– You travel a lot. Which Russian cities are your favourites?
– You know, we, athletes, don’t usually get to see much of the cities where we play. So, I’d say Voronezh, my hometown. I go there every year to run a kids’ tournament. It was a regular town when I left it years ago. Today, seeing that most construction in the regions is by developers from Moscow, it looks like a Moscow suburb (laughs). I like that.
– I know your home stadium is your favourite, but what guest stadiums do you like?
– The new Spartak arena is impressive. A classy stadium. The stadium in Kazan is good, the one that recently opened. We played the local FC Rubin at the opening, by the way. They’re pretty good, compare well to Spartak even.
– Do the players really care what the stadium’s like where they play? Doesn’t it only make a difference to the fans?
– Of course, they do. Playing in some old stadium, like the one in Armavir, for example, is okay, but playing Spartak on their turf is quite a different story, a level up, feels like Europe. I think the fans can’t help feeling the difference also. Spartak Arena has everything you need to have a good time. You can kick back, have some food. It’s so great you don’t want to leave.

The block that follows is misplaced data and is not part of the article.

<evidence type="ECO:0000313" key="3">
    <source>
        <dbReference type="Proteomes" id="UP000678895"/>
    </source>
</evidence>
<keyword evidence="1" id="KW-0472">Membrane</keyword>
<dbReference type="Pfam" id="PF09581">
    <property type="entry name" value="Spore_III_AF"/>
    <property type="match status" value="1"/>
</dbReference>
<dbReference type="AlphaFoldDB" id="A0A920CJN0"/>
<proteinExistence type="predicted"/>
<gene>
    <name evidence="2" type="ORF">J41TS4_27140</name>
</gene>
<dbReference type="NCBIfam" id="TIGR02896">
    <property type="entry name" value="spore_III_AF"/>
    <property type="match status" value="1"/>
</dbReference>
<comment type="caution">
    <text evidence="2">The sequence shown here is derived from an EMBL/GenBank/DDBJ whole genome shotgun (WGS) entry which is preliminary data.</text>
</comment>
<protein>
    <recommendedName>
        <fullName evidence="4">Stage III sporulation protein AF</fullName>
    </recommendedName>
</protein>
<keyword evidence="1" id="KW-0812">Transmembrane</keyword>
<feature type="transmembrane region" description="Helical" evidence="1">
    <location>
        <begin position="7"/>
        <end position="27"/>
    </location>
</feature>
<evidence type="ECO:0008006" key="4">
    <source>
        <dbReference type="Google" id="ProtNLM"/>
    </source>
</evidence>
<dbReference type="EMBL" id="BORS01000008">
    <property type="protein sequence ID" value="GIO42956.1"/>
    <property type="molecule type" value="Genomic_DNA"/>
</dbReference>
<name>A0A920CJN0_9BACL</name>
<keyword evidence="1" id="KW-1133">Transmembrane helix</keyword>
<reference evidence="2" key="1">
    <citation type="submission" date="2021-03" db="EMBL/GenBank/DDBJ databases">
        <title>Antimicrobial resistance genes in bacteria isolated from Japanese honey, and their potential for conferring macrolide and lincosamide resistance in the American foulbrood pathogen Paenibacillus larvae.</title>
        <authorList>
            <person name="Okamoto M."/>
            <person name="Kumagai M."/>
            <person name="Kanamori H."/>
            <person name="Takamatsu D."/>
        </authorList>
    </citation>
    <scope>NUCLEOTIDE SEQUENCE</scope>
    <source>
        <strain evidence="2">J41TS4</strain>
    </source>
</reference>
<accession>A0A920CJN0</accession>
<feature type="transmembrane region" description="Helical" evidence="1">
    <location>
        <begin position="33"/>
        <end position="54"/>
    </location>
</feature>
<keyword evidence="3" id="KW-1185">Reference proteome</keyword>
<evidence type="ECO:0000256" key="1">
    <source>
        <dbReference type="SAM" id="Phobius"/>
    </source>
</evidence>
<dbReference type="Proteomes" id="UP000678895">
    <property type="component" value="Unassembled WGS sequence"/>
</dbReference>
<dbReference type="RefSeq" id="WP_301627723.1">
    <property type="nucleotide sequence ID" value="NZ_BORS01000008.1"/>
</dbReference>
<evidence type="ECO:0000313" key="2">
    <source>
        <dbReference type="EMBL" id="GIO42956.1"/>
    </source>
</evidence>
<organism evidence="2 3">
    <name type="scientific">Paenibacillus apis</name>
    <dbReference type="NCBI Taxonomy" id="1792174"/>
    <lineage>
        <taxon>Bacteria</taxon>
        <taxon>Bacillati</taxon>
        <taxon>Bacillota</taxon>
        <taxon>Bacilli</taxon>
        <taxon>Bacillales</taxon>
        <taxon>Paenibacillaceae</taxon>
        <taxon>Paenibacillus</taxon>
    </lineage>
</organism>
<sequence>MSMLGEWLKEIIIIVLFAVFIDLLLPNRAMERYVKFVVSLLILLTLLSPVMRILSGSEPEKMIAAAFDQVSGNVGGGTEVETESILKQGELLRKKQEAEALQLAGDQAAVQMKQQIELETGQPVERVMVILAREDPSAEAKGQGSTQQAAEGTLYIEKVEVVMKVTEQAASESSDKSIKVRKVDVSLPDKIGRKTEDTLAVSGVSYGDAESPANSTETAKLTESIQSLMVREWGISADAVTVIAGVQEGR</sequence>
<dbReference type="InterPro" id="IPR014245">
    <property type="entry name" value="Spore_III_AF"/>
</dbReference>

– We all hope that the World Cup will kick-start kids’ football in Russia. You are a self-made man, who has always worked hard to achieve everything. Any advice for the young football players and their parents?
– If you want to get somewhere in football, you’ve got to love it, almost from the day you’re born. You’ve got to have a great desire to work hard, and the resolve never to give up. You fail sometimes, but someone will usually turn up at those moments to set your straight. I’ve seen many young, promising footballers who played really well, but then suddenly something happened in their life, and they couldn’t go any further. What can you do about this? Hard to say… but I think you’ve got to be straight in your head. If you have a vision, you must persevere till you achieve it. Only you can make it happen – you and a little luck.